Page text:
Trade using surface transportation between the U.S. and its NAFTA partners Canada and Mexico was down 31.5% in June 2009 from June 2008, the sixth straight month with a year-to-year decline greater than 27%, according to the Bureau of Transportation Statistics of the U.S. Department of Transportation.
The value of U. S. rail imports dropped 47.2% to $4.3 billion. Exports declined 40.1% to $2.7 billion.
Motor carrier imports dropped 26.8% to $17.9 billion, with exports down 23.9% to $18.9 billion.
Pipeline imports declined 50.5% to $3.7 billion, while exports dropped 50.6% to $219 million.
U.S.–Canada surface transportation trade totaled $31.0 billion in June, down 36.6% compared to June 2008.
U.S.–Mexico surface transportation trade totaled $19.7 billion, down 21.8%.
Seminole Electric Cooperative, Inc. announced that it filed evidence Monday with the Surface Transportation Board "demonstrating that since Jan. 1, 2009, CSX Transportation, Inc. has been severely overcharging Seminole, its owner-member cooperatives, and their members' consumers for coal transportation service." CSXT hauls coal from the Illinois Basin and Appalachia to Seminole generating station near Palatka, Fla.
Seminole initiated a proceeding under the STB's Coal Rate Guidelines, which began in October 2008, challenging rates quoted to meet Seminole's coal fuel requirements. The rates went into effect over Seminole's objection on Jan. 1.
The cooperative said its evidence "shows that the CSXT rates from the Illinois Basin and Appalachia mines are 68% to 101% higher than the maximum levels under the STB`s guidelines. The CSXT rates on certain shipments from Charleston, S.C., are more than 24% higher than the lawful maximum."
Caltrain announced Tuesday it has completed a project to reduce the volume of its horns to the previous level. A regulator valve that allows the volume to be precisely set has been installed on all of Caltrain’s operating locomotives and cab cars.
The agency said residents close to Caltrain service may continue to notice the horns for two reasons: because the horns are positioned higher on the trains, the sound is dispersed over a wider area; and because engineers are now able to perform the required sequential blast. Caltrain moved the horns from underneath the trains to the top of the trains when it was discovered that the horns could not produce the sequential blasts required by federal law.
Bolingbrook, Ill.-based Wi-Tronix, LLC marked its five-year anniversary August 23 as a supplier of mobile asset monitoring technology for the rail industry.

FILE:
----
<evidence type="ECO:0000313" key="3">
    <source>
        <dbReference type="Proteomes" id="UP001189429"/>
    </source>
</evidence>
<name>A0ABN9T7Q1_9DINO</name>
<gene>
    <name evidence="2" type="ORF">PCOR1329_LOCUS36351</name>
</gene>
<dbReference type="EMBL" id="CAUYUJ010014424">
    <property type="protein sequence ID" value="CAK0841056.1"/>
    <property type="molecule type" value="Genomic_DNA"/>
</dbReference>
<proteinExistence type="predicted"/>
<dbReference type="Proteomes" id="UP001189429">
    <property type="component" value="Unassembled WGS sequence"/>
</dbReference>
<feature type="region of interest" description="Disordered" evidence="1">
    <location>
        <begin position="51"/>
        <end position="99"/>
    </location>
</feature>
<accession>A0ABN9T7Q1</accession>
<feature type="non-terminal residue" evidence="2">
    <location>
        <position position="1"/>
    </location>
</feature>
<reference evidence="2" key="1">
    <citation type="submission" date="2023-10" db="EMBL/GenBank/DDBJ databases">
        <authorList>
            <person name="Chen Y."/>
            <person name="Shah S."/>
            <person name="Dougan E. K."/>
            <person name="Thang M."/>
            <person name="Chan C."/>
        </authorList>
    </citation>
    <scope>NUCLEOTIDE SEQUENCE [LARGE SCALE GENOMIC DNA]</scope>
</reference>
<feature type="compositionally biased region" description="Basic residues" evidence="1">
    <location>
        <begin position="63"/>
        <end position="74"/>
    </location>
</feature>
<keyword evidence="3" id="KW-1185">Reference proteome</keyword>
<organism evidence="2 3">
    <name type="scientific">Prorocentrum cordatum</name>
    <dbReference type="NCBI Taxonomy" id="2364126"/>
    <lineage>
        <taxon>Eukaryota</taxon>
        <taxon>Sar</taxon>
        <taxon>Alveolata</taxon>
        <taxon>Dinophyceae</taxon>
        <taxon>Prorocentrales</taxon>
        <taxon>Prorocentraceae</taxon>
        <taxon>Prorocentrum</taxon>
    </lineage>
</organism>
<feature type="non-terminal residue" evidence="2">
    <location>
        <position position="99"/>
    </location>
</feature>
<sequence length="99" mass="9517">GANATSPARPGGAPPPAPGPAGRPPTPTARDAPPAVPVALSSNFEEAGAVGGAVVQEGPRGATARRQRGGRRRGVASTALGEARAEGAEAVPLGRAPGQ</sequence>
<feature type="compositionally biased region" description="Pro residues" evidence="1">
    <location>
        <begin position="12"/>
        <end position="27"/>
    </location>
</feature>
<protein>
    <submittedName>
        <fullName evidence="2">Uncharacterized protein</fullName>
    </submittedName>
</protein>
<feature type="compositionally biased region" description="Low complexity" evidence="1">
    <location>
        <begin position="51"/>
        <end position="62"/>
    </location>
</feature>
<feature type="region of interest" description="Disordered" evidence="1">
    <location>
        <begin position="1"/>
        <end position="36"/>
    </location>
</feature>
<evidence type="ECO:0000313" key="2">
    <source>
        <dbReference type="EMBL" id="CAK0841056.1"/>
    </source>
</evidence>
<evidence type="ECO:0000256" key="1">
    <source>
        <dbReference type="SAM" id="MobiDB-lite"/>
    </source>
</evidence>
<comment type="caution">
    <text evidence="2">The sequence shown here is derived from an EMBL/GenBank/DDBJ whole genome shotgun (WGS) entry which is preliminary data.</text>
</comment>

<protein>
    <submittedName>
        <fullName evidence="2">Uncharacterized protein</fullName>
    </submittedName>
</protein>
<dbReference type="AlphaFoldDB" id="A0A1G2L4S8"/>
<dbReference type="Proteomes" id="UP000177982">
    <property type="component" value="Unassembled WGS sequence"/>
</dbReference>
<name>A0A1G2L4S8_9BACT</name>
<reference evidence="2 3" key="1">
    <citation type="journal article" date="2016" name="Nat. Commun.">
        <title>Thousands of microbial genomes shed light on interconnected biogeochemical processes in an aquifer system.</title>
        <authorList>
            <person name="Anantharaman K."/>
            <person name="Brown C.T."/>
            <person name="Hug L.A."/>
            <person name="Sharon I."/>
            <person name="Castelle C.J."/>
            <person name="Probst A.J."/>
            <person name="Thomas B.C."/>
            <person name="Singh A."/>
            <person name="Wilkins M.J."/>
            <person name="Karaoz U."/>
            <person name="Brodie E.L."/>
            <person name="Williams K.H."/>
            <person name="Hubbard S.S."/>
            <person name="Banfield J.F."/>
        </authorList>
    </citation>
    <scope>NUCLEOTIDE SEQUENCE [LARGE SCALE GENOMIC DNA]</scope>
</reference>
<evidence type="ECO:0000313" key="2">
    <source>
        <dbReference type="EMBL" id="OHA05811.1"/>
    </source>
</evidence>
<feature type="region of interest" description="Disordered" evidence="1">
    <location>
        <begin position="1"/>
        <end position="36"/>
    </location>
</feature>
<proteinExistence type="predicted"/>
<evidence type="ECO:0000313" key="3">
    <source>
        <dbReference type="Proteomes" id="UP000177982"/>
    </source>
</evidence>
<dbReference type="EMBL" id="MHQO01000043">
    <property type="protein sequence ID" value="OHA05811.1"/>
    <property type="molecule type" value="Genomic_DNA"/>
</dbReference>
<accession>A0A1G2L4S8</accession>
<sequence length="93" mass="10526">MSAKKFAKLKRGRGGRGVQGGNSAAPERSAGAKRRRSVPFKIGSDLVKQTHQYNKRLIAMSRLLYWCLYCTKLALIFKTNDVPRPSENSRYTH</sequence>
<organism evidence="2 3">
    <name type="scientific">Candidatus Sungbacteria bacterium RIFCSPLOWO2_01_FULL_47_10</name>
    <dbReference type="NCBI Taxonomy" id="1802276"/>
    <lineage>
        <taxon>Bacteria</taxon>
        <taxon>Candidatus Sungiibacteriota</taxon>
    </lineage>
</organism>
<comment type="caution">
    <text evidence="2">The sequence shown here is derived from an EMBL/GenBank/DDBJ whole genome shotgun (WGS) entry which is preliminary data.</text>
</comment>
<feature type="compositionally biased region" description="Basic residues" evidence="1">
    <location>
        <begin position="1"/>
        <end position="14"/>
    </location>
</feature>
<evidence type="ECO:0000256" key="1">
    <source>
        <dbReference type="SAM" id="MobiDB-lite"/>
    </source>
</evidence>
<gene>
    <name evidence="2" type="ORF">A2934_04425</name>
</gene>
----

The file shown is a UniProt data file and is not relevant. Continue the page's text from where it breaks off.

The company was founded in 2004 by Larry Jordan and Michael Heilmann, adding two more principals in 2005: Lisa Matta, vice president of Product Development, and Duane Hong, vice president of Customer Service.
Wi-Tronix currently employs more than 40 full-time employees, servicing rail, maritime, and mining operations requiring the monitoring of high-value mobile assets.
The Northstar Commuter Rail line will begin revenue service Monday, Nov. 16, with five inbound trips each weekday linking Big Lake, Minn., with downtown Minneapolis, and five outbound trips from downtown Minneapolis each evening. Interim stops include Fridley, Coon Rapids, Anoka, and Elk River.
The final schedule for the service has not been finalized, but the Metropolitan Council says trains will be timed to arrive in time for commuters to arrive at work as early at 6:30 a.m. Return trips are expected every half-hour beginning at 3:45 p.m.
Metropolitan Council Chairman Peter Bell said in a statement that the rail line, Minnesota’s first commuter rail service, is one of many public transit improvement projects in the Twin Cities metro area.
Bell cited the extension of the Hiawatha light rail transit service in Minneapolis to link with Northstar service at the Downtown Minneapolis Ballpark Station, and plans to commence construction on the Central Corridor LRT line, linking downtown Minneapolis with downtown St. Paul, beginning next year.
Portland, Ore.’s seeming magic touch with rail transit startups is missing from its launch six months ago of WES Commuter rail—at least so far. Average daily ridership is 1,200, just half of the line's projected first-year target, though observers point out that the line still has six months to reach that estimated ridership level.
The service has received good reviews from patrons, but some riders note the commuter schedule–with no trains running between 10:00 a.m. and 4:00 p.m.–limits options for many people, including some who ride when they can.
Washington County Chairman Tom Brian, who helped spearhead the project in its decade of development, said he's heard people ask for midday service. "One of the things people are concerned about is if they go to work, if they're working part time, or if one of the kids has a problem at school, how do they get home?" Brian said.
The struggling economy also is blamed for lagging ridership. A WES conductor said he lost 60 riders from one company's layoffs earlier this year. "This service is targeted to commuters, and with record high unemployment, obviously the ridership is lower than we had anticipated and growing more slowly," said TriMet spokeswoman Mary Fetsch. "As the economy begins to rebound, we will restart our outreach efforts."
Fort Lauderdale, Fla., officials, racing to comply with a September 15 deadline set by the U.S. Department of Transportation, are scheduled to vote Tuesday on a motion to seek federal stimulus funding for the city’s $124.3 million, 2.7-mile light rail project.
Fort Lauderdale, Fla., officials, racing to comply with a September 15 deadline set by the U.S. Department of Transportation, are scheduled to vote Tuesday on a motion to seek federal stimulus funding for the city’s $124.3 million, 2.7-m ...